I grew up witness to endless phone calls in the middle of the night from distressed Aboriginal persons in lock-up concerned for their physical well-being and a steady stream of peoples seeking advice and information from my father once the Aboriginal Legal Service was established. I remember through all of this my father maintained a brutal regime to ensure others were represented, educated, comforted and consoled. I recall as a 10yr old girl I declared that as my father was the very first Aboriginal court officer I would go on and become the first lawyer in the family. Reflecting back I can recall responding to my grade 5 teacher when quizzed on what I was going to be when I grow up, I emphatically answered that I was going to be a lawyer.

My household had undergone some considerable changes as a young child, my mother and father divorced, my father was deceased at age 42, mother deceased at age 49. As a result of the volatility of the household I did not go to University as originally planned, I left home early as a result of a falling out with my mother. I was married at age 19 and a mother of 5 children at age 26. Finally at the tender age of 31 I was ready for the rigours of University after having worked in a number of areas including health, education, employment and training both in government and Aboriginal community controlled organisations.

I was accepted to the Aboriginal Pre-Law program in the summer of 1996. In that same year I bumped into my grade 5 Teacher who asked me whether I was a lawyer yet and I was able to state that I was embarking on my journey, sadly neither my mother or my father were alive to see me take this enormous leap of faith. I made it through the Pre-Law program and was offered a place at the University of Western Australia, I was ecstatic.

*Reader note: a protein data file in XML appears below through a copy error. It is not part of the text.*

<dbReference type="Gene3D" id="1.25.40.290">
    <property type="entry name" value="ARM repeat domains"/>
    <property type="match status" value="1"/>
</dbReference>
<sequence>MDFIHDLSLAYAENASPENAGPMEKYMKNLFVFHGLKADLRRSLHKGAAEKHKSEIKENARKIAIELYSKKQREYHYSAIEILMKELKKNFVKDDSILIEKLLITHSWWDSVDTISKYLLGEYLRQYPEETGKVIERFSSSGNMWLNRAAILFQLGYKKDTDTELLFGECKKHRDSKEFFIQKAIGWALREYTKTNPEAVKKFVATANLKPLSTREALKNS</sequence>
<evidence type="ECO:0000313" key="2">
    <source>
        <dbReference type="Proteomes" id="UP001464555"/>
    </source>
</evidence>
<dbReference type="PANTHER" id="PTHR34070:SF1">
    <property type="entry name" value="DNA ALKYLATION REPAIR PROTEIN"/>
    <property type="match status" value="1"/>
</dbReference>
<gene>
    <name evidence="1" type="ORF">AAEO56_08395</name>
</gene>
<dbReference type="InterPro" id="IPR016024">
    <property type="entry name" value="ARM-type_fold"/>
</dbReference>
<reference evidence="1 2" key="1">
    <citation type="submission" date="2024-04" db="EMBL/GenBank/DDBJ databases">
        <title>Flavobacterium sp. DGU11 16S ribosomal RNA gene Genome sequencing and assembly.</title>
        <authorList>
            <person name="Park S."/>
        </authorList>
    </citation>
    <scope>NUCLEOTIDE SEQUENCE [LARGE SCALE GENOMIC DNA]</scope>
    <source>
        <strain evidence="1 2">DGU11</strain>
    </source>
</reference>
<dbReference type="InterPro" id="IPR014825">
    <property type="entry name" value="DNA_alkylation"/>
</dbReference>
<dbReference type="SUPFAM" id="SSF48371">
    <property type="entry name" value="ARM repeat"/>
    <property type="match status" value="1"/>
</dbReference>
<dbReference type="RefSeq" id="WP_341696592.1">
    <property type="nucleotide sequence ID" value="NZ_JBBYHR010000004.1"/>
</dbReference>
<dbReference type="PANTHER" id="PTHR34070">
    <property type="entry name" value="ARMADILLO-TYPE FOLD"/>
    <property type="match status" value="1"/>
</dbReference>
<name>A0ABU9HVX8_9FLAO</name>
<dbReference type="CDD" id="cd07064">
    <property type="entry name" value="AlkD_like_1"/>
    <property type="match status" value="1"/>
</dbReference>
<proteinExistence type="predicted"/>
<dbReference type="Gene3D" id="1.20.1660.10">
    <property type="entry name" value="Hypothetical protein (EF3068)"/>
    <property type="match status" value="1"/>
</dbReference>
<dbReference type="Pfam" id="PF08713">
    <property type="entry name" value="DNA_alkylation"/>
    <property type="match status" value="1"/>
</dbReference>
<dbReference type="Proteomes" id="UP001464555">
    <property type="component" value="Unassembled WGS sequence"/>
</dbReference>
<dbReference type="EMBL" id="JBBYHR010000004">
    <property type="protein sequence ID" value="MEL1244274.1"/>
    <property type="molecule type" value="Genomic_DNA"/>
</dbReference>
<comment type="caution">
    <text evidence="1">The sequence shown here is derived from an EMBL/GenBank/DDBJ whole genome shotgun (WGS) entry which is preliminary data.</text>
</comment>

There is really no description for the enormity of the task of completing a University degree, particularly with a household full of children. Whilst I was an exceptional student at school, particularly in English, thanks to my mother and her passion for reading. I recount the story to my children about how my mother had me reading “Bury my Heart at Wounded Knee” as a 13 year old, not because I had to, but because she had described the horrors of a history I wanted to better understand as it was similar to the atrocities committed on my ancestors.

My learning journey was one hell of a ride. In my first year I failed dismally, only able to successfully complete one compulsory unit. From that day on I vowed and declared that I would apply the same commitment, dedication and attention to detail that I applied to all of the other challenges that I had faced prior to commencement. If anyone ever states that they achieved single handedly I would suggest that they may in fact be embellishing the facts, in my experience no one ever makes it on their own. Coming from a large extended Aboriginal family I had many hands to make my learning journey that much more bearable. I had brothers that would extend themselves financially to support my household, sister-cousins that would step in as ‘mothers’ to my children and wonderful friends that encouraged me and were gracious enough with their time to spare me a listening ear. One friend in particularly I referred to as ‘my wise one’, who coaxed me, consoled me, counselled me and cheered for me when I finally finished.

Finishing was not without its ups and downs. My ups included the following;

  • 2000 Gloria Brennan Scholarship recipient
  • 2000- 2002 Vincent Fairfax Fellowship – inclusive of a research project in Fiji and attendance to an ASEAN Conference in Bangkok, Thailand
  • 2001 Aboriginal Student of the Year – UWA Aboriginal Student Corporation
  • 2001 University funding to attend the World Anti-Racism Conference in Durban, South Africa
  • 2004 Aboriginal Scholar of the Year Award for NAIDOC Perth